When potlatches were banned, they themselves received other names: “feasts,” “memorials,” “doings” (as in “affairs,” but different from our affairs). The ceremonies aren’t just familial; they’re communal and historic. They represent the nation (“The potlatch is our government,” said one potlatcher) and link it to its past. It’s not really like the Hadassah bazaar. There, it’s all for sale. Stuff here is not meant to be sold. And the focus is on gifts for the guests, who bring no gifts for the hosts, though reciprocal obligations are incurred for future potlatches. This was once the basis of the Haida economy and society. Outsiders have often puzzled about whether it was giving or exchanging, social or economic. But maybe it’s a different kind of exchange or gift, in which each implies the other. You can give, and not worry about loss, since you know you’ll get it back, not because of economic calculation or legal compulsion, but due to a sense of trust on both sides, which releases the innate, human giving-and-sharing impulse.
“Alma spent last night worrying about the men’s presents,” says Dick on Friday morning. “I said, ‘I think I remember something in the crawl space.’ We found five boxes, but none were men’s. So the matriarchs are meeting to decide what to get.” He says it can be almost anything, as long as it’s useful. “It can’t be totally junk.” I wonder if potlatchers were as flexible and philosophical before the colonizers came. Maybe. Why not?
As we drive along the shore of Rooney Bay, Dick explains that every Haida is a Raven or an Eagle. Ravens can’t marry Ravens, and Eagles can’t marry Eagles. I ask whether it happens anyway, and he chortles at the thought. They can marry outsiders, though; his mother was a Raven, and his father was a Welshman from Cardiff.
He pulls over by a clearing with wood sculptures of ravens, eagles, and other animals. The bush spreads before us. Behind is a vast, littered beach; the tide is out. Dick says artists command vast respect among the Haida. The leader of their national council, who negotiates with governments, is Guujaw, a master carver. I ask, why such prestige? “We didn’t have to scrounge for anything,” he says. “Clams, crabs, fish, most vegetation is edible. The forests are thick; we cut them down for houses. So there was time for art.” There’s an abundant quality in the air itself, all mist and rain. Everything grows, and regrows. Due to this absence of scarcity, status wasn’t associated with acquisition, but with giving. Who would demand respect for accumulation when it came so easily?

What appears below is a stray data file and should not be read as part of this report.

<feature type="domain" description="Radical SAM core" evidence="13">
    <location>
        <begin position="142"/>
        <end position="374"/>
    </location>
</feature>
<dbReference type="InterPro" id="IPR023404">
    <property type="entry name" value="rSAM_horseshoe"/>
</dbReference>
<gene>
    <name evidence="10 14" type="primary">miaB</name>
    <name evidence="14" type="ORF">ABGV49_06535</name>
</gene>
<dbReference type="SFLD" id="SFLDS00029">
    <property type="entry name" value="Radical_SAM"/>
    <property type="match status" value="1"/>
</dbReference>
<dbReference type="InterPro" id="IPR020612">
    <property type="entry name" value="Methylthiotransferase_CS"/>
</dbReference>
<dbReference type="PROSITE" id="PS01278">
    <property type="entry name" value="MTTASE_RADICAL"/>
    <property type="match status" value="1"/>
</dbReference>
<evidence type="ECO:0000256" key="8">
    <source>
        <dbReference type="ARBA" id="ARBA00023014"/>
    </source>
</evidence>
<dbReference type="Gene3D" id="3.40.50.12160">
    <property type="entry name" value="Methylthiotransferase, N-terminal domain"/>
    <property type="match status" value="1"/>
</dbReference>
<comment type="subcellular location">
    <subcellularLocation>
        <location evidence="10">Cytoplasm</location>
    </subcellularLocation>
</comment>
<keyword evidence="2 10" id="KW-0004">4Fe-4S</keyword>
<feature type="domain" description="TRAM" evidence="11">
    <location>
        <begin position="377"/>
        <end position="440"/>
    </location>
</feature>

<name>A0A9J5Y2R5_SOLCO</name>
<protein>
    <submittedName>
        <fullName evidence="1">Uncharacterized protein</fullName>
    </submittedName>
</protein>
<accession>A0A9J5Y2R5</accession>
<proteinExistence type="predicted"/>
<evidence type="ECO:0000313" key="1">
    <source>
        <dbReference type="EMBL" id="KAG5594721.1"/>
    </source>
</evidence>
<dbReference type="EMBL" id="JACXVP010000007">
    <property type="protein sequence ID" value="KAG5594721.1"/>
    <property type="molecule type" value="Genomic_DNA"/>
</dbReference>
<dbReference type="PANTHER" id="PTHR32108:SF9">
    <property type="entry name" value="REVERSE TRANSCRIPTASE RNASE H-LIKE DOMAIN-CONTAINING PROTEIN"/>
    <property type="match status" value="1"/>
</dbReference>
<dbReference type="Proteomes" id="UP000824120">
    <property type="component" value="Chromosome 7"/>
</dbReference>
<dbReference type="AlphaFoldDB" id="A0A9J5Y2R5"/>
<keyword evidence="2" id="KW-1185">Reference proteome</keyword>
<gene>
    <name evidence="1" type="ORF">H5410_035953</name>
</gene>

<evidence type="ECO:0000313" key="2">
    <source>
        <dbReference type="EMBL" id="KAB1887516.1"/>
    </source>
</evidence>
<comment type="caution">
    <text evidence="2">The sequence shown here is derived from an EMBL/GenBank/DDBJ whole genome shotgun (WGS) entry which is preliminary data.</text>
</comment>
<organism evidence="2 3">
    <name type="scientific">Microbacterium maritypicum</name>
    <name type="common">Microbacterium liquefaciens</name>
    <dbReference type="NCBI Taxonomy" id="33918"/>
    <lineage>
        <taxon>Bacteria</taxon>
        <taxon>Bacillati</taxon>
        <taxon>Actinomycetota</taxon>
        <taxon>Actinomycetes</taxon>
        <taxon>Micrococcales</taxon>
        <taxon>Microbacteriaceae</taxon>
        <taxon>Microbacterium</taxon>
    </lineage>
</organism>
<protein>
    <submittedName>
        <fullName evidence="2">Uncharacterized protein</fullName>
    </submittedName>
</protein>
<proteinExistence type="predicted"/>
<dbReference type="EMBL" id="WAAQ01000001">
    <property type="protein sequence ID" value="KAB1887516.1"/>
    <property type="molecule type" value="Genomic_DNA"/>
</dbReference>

Our next stop is the home of Dick’s friend Eric Ross. He is about eighty, white, and a widower. Dick says it’s panic time at the hall, and Eric offers the food trolleys in his garage. Eric’s late wife was a native from down the coast. He says his father-in-law was one of the native leaders who supported the ban on potlatches, because they led to destructive competition; some chiefs would impoverish their people “to build their name,” as they still say. I knew natives supported the ban, but I’d read they had been manipulated by missionaries or government. This sounds plausible, too. Any institution can take contradictory shapes over time. In 1883, some chiefs petitioned against potlatches. Then, in 1885, Sir John A. Macdonald, who was his own Indian Affairs minister, introduced a law saying, “Every Indian or person who engages in, or assists in, celebrating the Indian festival known as the ‘potlatch’ is liable to imprisonment.”